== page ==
The flames are gone, but the big blaze has left catastrophic damage, and local businesses will spend the next several months trying to sort out what to do next.
Insurance companies will pay millions in direct damage claims to repair charred structures, but many businesses will unfortunately learn they do not have insurance to cover the income lost due to the damage.
Diligent businesses may have purchased business income/interruption insurance to help make up for lost income and pay expenses during recovery. However, such coverage often has limitations that may prevent full coverage. For example, it may be triggered only if the business suffers direct harm or if a neighboring property is directly damaged.
Consider this scenario: a restaurant closes due to a wildfire evacuation, but suffers no direct damage from the fire. Upon reopening, the business finds that many customers have evacuated and will not return for the foreseeable future. After filing a claim with the business income/interruption insurance company, the restaurant learns it has no coverage because it didn't suffer direct damage from the fire. Also, "evacuation" is not listed in the policy as a covered cause of loss, so the reduction in income from the evacuation would not trigger coverage.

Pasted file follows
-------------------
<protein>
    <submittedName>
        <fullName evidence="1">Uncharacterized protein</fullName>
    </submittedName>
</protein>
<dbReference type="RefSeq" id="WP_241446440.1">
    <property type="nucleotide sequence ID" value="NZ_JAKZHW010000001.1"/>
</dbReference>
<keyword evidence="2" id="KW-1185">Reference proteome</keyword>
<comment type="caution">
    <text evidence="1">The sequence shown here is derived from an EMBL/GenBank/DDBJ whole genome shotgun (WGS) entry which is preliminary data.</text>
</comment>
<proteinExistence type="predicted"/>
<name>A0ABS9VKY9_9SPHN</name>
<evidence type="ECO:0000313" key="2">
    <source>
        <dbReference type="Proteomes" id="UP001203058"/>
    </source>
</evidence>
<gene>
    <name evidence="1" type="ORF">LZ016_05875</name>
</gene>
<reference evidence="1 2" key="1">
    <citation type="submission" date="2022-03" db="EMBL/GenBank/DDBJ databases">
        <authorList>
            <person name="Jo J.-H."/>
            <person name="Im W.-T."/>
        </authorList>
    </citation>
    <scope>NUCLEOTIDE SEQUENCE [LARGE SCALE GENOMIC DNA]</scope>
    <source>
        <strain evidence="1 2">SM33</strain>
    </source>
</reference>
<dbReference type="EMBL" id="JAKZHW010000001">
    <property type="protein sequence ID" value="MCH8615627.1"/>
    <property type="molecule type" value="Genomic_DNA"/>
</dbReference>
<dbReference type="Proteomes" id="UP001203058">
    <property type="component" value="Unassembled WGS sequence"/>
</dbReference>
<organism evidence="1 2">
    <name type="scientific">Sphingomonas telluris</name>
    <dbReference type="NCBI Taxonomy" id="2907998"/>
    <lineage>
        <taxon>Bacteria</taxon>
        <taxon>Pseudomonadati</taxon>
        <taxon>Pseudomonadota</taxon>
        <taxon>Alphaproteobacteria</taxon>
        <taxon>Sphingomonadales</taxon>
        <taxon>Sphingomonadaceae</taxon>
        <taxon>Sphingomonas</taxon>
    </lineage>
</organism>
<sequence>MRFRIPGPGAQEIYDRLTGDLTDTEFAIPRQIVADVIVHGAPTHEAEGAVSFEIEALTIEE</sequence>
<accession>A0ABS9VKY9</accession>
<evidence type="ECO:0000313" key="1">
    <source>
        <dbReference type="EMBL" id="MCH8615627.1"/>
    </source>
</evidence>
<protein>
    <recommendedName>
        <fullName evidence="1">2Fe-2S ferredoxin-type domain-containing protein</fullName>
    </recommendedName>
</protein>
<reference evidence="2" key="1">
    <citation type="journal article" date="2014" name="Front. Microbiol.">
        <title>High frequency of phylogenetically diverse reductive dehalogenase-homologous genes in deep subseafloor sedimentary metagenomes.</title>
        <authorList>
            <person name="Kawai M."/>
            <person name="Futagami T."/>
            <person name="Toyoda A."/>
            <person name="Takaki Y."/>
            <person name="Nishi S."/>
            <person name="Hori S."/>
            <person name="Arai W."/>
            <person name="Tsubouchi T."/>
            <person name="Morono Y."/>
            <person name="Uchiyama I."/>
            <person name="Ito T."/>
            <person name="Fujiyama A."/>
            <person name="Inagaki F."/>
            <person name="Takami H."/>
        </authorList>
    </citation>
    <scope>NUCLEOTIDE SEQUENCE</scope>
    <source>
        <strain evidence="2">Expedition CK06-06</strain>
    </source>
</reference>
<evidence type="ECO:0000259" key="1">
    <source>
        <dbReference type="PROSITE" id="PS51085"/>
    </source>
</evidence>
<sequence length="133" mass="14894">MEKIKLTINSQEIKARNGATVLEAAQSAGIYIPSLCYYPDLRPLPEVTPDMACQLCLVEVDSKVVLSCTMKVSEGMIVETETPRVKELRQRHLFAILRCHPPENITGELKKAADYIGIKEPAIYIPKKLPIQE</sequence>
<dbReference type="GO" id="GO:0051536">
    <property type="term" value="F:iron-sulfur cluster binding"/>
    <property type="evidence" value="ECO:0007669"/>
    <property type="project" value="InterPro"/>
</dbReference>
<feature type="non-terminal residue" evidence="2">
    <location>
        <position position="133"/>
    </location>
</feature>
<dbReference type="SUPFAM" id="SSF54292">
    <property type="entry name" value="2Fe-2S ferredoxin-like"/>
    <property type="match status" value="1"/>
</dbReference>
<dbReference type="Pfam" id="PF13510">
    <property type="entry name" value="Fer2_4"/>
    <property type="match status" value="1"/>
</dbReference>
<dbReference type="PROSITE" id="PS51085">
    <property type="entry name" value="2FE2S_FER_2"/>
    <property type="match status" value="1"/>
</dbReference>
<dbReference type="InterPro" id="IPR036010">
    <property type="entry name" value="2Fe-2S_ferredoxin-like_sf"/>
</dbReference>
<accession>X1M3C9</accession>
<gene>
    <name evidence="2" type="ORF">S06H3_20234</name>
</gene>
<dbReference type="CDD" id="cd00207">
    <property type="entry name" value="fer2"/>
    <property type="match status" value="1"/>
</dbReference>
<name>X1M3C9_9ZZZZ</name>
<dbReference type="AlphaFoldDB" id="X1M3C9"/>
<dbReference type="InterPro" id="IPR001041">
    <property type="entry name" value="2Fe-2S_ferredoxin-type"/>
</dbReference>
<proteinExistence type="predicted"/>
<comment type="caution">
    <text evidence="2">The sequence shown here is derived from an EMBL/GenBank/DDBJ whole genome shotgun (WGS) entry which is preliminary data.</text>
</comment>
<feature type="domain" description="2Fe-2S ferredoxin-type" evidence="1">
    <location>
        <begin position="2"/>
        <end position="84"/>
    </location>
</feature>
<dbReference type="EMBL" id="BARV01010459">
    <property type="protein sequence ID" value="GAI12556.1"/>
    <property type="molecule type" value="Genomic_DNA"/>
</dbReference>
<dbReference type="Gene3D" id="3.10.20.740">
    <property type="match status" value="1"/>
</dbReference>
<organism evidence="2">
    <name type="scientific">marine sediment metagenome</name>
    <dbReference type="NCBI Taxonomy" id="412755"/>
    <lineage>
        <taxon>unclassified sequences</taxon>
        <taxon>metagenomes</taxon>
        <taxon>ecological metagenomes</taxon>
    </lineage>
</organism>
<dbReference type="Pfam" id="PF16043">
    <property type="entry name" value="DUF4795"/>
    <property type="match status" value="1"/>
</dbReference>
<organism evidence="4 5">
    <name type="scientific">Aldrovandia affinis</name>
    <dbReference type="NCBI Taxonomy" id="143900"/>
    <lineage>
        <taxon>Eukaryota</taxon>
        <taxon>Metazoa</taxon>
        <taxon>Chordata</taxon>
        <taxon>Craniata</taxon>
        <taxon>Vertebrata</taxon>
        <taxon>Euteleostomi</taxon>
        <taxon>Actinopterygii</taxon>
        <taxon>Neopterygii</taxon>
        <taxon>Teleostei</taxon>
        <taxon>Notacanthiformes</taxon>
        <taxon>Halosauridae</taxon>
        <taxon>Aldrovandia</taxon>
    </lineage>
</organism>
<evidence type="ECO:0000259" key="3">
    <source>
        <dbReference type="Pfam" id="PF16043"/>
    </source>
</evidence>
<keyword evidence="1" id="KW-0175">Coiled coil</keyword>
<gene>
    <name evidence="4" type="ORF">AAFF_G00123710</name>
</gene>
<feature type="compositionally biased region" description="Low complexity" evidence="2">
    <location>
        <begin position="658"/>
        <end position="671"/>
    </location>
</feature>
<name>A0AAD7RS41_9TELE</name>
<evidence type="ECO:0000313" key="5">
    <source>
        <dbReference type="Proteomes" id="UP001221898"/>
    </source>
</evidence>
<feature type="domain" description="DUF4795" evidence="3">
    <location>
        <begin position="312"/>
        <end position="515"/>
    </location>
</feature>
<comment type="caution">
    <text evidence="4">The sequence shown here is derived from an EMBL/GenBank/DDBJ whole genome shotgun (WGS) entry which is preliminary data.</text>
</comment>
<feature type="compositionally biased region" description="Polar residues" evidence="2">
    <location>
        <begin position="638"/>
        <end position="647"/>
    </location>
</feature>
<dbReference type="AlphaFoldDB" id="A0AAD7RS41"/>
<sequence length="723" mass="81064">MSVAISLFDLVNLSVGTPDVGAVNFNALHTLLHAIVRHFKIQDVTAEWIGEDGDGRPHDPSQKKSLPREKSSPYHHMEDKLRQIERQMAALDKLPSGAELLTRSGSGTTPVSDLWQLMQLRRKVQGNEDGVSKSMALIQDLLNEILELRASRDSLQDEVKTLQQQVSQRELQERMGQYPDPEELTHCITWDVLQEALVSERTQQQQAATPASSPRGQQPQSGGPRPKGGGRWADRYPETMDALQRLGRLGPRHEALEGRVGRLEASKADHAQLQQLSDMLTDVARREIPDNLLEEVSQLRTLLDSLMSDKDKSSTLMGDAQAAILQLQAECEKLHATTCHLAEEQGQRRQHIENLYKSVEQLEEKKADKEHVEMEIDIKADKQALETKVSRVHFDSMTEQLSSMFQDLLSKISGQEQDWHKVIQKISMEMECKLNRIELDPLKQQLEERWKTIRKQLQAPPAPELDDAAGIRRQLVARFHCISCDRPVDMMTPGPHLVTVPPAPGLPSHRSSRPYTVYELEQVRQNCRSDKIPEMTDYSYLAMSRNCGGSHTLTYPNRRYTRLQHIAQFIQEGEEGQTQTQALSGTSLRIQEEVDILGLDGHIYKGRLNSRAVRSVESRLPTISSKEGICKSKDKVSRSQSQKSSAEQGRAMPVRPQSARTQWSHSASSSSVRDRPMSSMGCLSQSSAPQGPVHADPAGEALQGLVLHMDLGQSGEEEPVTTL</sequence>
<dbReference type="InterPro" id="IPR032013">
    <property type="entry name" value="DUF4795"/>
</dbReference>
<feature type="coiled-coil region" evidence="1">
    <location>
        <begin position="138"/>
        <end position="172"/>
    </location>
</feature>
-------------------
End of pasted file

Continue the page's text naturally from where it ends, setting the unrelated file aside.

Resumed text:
It may be possible to expand the protection offered by a business income/ interruption insurance policy. For example, some insurance companies can expand the radius of direct damage that would trigger a covered loss; some may offer coverage for losses in the business's supply chain, such as a fire damaging the warehouse of a supplier that provides essential goods.
Take a hard look at your business income/interruption policy to see if there are gaps you wish to see covered.